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Is there any advantage to using this

 private static IEnumerable<string> GetColumnNames(this IDataReader reader)
             for (int i = 0; i < reader.FieldCount; i++)
                yield return reader.GetName(i);


instead of this

  private static string[] GetColumnNames(this IDataReader reader)
        var columnNames = new string[reader.FieldCount];
        for (int i = 0; i < reader.FieldCount; i++)
             columnNames[i] = reader.GetName(i);

        return columnNames;

Here is how I use this method

    int  orderId = _noOrdinal;
    IEnumerable<string> columnNames = reader.GetColumnNames();
    if (columnNames.Contains("OrderId"))
           orderId = reader.GetOrdinal("OrderId");
     while (reader.Read())
            yield return new BEContractB2CService
                         Order = new BEOrder
                          {  Id = orderId == _noOrdinal ? 
                                          Guid.Empty : reader.GetGuid(orderId)
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stackoverflow.com/questions/764748/… –  Bolu Jun 3 '11 at 11:48

4 Answers 4

up vote 5 down vote accepted

The two approaches are quite different so it depends on what you are subsequently going to do with the result I would say.

For example:

The first case requires the data reader to remain open until the result is read, the second doesn't. So how long are you going to hold this result for and do you want to leave the data reader open that long.

The first case is less performant if you are definitely going to read the data, but probably more performant if you often don't, particularly if there is a lot of data.

The result from your first case should only be read/iterated/searched once. Then second case can be stored and searched multiple times.

If you have a large amount of data then the first case could be used in such a way that you don't need to bring all that data in to memory in one go. But again that really depends on what you do with the IEnumerable in the calling method.

Edit: Given your use-case the methods are probably pretty much equivalent for any given measure of 'good-ness'. Tables don't tend to have many columns, and your use of .Contains ensures the data will be read every time. Personally I would stick with the array method here if only because it's a more straightforward approach.

What's the next line of the code... is it looking for a different column name? If so the second case is the only way to go.

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@James Gaunt, your answer is good. Look at my edit for a next line of the code. –  Alexandre Jun 3 '11 at 12:06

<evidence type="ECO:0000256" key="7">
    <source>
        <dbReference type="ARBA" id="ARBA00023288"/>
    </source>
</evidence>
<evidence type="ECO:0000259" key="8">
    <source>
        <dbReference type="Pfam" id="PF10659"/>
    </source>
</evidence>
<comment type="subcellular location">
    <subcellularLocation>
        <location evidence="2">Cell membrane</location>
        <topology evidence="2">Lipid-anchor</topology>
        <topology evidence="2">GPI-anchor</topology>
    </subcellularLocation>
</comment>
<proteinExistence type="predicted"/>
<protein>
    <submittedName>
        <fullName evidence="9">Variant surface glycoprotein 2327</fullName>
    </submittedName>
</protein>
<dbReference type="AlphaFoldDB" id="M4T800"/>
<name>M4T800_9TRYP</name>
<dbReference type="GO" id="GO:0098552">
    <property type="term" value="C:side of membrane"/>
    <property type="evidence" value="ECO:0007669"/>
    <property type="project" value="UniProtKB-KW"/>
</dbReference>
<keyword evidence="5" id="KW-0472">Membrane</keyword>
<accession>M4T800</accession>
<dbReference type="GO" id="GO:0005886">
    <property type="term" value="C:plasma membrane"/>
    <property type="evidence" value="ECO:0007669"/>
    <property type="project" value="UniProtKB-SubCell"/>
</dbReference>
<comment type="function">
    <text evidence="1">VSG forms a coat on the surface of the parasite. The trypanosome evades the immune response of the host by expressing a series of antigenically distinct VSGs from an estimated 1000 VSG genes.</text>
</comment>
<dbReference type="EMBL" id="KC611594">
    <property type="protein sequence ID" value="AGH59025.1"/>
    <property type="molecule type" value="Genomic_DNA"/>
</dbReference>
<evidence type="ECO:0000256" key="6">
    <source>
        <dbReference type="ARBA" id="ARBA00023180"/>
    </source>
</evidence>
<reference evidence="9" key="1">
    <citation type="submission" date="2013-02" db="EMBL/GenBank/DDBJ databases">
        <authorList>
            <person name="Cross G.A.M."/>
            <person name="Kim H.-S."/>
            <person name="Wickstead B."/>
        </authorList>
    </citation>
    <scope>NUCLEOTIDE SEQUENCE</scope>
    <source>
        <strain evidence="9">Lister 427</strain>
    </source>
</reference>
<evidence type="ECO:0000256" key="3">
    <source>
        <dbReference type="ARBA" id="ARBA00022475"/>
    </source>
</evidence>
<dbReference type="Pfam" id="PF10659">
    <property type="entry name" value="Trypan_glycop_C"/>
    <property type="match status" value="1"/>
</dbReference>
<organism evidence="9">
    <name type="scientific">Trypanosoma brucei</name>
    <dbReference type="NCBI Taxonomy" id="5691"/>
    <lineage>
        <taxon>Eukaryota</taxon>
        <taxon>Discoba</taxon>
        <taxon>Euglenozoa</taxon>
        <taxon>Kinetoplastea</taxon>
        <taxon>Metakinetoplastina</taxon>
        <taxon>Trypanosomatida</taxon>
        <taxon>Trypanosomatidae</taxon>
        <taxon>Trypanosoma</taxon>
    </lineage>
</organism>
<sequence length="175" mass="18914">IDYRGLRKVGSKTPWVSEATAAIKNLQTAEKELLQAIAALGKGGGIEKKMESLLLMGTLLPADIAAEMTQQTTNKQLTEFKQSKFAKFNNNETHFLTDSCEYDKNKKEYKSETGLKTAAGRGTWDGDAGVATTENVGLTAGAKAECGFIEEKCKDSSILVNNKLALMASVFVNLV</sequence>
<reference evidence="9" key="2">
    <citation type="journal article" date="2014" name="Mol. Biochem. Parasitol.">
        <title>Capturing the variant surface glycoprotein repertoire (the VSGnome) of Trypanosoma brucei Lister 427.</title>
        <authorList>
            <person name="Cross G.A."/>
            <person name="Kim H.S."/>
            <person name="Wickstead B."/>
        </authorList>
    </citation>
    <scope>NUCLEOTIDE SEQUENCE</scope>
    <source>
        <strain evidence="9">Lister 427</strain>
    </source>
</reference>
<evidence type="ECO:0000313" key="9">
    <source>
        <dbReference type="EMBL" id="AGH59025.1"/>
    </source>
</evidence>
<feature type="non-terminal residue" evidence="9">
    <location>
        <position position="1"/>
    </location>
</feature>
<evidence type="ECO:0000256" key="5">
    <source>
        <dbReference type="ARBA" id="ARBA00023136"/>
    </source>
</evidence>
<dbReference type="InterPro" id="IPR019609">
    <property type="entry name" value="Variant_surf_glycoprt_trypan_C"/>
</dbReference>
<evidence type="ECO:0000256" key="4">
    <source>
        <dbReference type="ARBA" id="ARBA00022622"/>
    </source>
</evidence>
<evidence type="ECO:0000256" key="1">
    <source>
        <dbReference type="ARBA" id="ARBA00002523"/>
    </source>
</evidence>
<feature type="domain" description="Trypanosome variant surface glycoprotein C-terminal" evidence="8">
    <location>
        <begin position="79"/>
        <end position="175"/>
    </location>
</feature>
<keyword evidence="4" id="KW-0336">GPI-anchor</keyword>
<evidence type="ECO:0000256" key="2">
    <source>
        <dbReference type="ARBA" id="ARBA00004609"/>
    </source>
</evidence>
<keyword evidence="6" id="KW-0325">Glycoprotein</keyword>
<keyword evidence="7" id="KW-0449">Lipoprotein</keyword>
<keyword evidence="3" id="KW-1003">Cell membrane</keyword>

Incorrect: IEnumerable.Contains actually ensures that all the data will be read only if the OrderID name is absent from the list or in the last position. –  phoog Jun 3 '11 at 12:09
Thanks. So if you're not going to keep reusing the columnNames result I really don't think there is much difference between the two approaches so I'd just use what you're more comfortable with. –  James Gaunt Jun 3 '11 at 12:14
@phoog - thanks - but I specifically didn't write the word 'all' in the answer. –  James Gaunt Jun 3 '11 at 12:14
@James Gaunt: so maybe I should have written "misleading" instead of "incorrect". I don't understand what you mean by "your use of Contains ensures the data will be read every time" without assuming an implied "all" –  phoog Jun 3 '11 at 12:28

On reason off the top of my head: The array version means you have to spend time building the array first. Most of the code's clients may not necessarily need a specific array. Mostly, i've found, that most code is just going to iterate over it in which case, why waste time building an array (or list as an alternative) you never actually need.

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The first one is lazy. That is your code is not evaluated until you iterate the enumerable and because you use closures it will run the code until it yields a value then turn control back to the calling code until you iterate to the next value via MoveNext. Additionally with linq you can achieve the second one by calling the first and then calling ToArray. The reason you might want to do this is to make sure you get the data as it is when you make the call versus when you iterate in case the values change in between.

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One advantage has to do with memory consumption. If FieldCount is say 1 million, then the latter needs to allocate an array with 1 million entries, while the former does not.

This benefit depends on how the method is consumed though. For example, if you are processing a list of files one-by-one, then there is no need to know all the files up front.

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